As mentioned before, Spain are such perrenial under-achievers that nobody has any r confidence of them getting anywhere. On top of that they are too busy celebrating their real winners - Nadal in the tennis and Alonso in the motor racing.
And of course, this is Barcelona, capital of Catalonia. It's not quite as bad as Scotland however, more indifference rather than hatred. My sister's first world cup spent north of the border was rather ruined by the number of locals dressed in Argentine shirts when England played them. It was the same two years ago when a pleasant lunch with a Glasgow financial PR was spoiled by her telling me she would be going home and cheering Croatia on against England that night.
So strong is the position of club football that everything is seen through that lens. So the headlines in yesterday's sports papers was 'Deco makes his debut' (except he didn't and sat on the Portugese bench instead) while the Mexico victory was hailed for the magisterial role played by Deco's Barca teammate Marquez.
Still there are good omens, such as Raul's injury (which avoids the need to actually drop the old donkey on grounds of competence) that might just ensure the national team surprise all and sundry.
Which is more than England managed to do on Saturday. Their opener was only on satellite here (another sign that they don't care that much - only half the games are free to air and that on a new channel that a good part of the country has trouble receiving) so Ben and I trotted around to a quiet local bar to watch.
By half time Ben was asking to go home. So dull was the remainder of the game that I spent most of it chatting with an English neighbour about the local schools and access to the open air swimming pool. We were considering an in depth discourse on the new local constitution - a document about as opaque as one of Sven's game plans - when thankfully the ref blew for full time.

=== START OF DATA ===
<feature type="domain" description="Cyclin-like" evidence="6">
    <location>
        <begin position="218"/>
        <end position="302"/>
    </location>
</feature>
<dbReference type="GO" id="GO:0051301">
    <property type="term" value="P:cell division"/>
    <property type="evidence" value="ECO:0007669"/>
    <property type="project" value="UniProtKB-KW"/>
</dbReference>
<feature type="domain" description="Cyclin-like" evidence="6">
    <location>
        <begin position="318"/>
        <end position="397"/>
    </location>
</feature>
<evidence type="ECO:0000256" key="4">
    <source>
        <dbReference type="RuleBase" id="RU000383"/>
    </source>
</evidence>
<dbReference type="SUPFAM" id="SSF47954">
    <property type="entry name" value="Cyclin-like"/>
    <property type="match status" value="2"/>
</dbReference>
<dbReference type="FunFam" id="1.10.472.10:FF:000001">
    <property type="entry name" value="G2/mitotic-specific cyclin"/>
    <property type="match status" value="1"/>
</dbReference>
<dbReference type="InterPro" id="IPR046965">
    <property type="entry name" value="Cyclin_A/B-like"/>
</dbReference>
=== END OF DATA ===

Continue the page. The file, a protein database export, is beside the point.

There has been some truly wonderful stuff in the UK papers of which two pieces stand out. Writing about the predictable tediousness of the England performance in the Telegraph, the peerless Jim White writes:
It is what happens every week in the football leagues; it is what those whose emotions have been invested in the game marginally longer than the past three weeks understand. But for this England to play like that is to rub up against the new assumptions. How can the beautiful game be so pragmatic? How can something sold as the richest and most spontaneous of art forms be so mechanical?Even more coruscating was James Lawton of The Independent loading up his Armalite and giving Sven lock, stock and countless smoking barrels. The opening paragraph give you a taste of the hemlock-soaked script that follows:
Amid another barrage of English excuses for an unacceptable performance there is no escaping a shocking conclusion. It may be harsh but it is unavoidable. Michael Owen's torment has already become Sven Goran Eriksson's cross. It must make you wonder how quickly the crucifixion will follow.Ouch. Read the rest here. But as a friend at The Indy asks 'What does he say if we win the thing?'